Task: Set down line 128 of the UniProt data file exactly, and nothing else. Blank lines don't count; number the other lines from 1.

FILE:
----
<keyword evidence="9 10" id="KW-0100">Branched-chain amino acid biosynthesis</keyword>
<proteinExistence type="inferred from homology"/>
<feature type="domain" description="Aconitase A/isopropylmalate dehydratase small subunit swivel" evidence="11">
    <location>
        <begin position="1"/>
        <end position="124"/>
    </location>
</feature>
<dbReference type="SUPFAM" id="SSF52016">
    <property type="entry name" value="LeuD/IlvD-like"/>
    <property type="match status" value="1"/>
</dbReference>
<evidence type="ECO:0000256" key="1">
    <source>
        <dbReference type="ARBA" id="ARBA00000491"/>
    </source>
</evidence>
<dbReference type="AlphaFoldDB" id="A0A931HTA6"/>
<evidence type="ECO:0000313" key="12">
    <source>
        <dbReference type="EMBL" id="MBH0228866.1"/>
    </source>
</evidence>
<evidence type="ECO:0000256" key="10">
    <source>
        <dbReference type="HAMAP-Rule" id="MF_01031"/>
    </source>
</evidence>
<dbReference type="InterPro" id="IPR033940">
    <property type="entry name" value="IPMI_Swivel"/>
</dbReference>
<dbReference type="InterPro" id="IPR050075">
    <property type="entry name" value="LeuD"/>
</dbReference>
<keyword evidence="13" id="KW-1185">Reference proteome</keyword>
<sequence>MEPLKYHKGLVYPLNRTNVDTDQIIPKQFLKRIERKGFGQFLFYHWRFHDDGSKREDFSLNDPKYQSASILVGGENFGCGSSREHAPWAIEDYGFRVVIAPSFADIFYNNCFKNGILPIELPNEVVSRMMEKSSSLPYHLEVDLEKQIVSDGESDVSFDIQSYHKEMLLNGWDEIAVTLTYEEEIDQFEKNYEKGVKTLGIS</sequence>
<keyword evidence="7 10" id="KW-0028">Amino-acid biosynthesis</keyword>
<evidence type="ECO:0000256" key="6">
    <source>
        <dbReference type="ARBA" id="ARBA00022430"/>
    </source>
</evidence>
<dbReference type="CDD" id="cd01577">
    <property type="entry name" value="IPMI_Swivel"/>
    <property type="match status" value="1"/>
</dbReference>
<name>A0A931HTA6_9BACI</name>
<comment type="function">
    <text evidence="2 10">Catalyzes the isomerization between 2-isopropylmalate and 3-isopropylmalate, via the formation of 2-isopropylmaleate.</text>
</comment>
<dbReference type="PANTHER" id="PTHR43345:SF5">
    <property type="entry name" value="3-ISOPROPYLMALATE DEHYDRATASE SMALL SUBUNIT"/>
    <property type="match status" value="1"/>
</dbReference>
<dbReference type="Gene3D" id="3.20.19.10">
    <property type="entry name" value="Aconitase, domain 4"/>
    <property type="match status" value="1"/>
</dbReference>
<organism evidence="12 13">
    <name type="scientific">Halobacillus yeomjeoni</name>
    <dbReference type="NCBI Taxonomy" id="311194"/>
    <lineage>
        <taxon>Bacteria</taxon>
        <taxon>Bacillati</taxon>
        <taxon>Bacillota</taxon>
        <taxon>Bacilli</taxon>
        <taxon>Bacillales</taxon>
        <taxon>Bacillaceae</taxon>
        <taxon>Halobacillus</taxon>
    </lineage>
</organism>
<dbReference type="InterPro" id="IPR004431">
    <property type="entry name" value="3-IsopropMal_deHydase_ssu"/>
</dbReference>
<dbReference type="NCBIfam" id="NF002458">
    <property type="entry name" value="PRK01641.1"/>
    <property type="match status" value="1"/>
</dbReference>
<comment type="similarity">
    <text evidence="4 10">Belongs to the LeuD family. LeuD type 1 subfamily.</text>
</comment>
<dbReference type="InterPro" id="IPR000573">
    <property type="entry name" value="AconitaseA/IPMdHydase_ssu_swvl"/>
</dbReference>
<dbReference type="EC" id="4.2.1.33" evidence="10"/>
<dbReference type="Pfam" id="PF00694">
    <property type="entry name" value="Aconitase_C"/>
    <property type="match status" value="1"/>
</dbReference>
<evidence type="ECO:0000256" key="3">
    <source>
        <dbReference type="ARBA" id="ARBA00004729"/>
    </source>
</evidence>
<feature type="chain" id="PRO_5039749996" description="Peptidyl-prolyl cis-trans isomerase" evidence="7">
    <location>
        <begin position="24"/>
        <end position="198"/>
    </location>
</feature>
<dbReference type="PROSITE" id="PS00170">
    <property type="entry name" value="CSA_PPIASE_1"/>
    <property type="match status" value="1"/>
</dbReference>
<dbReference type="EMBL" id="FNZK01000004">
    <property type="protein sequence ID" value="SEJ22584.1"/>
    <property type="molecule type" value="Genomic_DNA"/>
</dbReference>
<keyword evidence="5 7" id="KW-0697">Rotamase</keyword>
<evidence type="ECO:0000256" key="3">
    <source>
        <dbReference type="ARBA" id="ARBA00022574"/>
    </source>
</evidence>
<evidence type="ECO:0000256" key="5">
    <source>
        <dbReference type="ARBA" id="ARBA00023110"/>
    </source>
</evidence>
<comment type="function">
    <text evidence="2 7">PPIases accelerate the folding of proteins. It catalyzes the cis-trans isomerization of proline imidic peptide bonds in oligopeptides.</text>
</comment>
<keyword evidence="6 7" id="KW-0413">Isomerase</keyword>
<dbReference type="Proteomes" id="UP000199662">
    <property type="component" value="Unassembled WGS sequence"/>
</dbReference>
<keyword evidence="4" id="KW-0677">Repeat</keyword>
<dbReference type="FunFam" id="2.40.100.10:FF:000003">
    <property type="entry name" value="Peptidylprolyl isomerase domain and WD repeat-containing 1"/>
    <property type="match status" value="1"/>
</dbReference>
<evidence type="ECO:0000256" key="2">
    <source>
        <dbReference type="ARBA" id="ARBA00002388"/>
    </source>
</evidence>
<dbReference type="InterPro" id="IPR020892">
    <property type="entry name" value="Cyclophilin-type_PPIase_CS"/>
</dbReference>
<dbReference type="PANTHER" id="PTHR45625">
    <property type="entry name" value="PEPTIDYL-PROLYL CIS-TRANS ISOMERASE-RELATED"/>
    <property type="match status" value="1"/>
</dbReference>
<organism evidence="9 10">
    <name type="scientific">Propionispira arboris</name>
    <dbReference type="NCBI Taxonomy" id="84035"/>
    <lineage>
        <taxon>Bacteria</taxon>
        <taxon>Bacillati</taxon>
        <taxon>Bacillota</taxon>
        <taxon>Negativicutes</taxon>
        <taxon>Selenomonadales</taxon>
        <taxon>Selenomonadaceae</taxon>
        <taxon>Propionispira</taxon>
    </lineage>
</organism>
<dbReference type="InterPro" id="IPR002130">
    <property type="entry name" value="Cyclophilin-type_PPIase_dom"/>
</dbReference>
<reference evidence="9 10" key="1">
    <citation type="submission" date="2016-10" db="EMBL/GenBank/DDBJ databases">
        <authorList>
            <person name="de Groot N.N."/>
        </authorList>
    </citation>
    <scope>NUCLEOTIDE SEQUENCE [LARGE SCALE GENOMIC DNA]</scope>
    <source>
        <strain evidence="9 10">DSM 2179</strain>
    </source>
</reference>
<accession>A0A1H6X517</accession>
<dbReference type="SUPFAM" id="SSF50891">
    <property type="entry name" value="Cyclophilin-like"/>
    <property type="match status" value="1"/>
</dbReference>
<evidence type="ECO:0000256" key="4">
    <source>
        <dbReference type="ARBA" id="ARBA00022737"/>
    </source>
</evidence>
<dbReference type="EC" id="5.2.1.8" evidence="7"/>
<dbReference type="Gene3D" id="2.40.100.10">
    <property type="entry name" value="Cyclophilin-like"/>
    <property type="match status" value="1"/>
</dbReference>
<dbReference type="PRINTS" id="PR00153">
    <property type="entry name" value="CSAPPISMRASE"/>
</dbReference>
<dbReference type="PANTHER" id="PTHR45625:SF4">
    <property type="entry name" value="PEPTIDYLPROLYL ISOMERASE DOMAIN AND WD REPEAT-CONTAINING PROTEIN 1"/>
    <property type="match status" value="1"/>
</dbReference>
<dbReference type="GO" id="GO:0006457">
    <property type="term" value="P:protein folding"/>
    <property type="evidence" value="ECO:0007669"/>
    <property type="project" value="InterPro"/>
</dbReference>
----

<dbReference type="FunFam" id="2.40.100.10:FF:000003">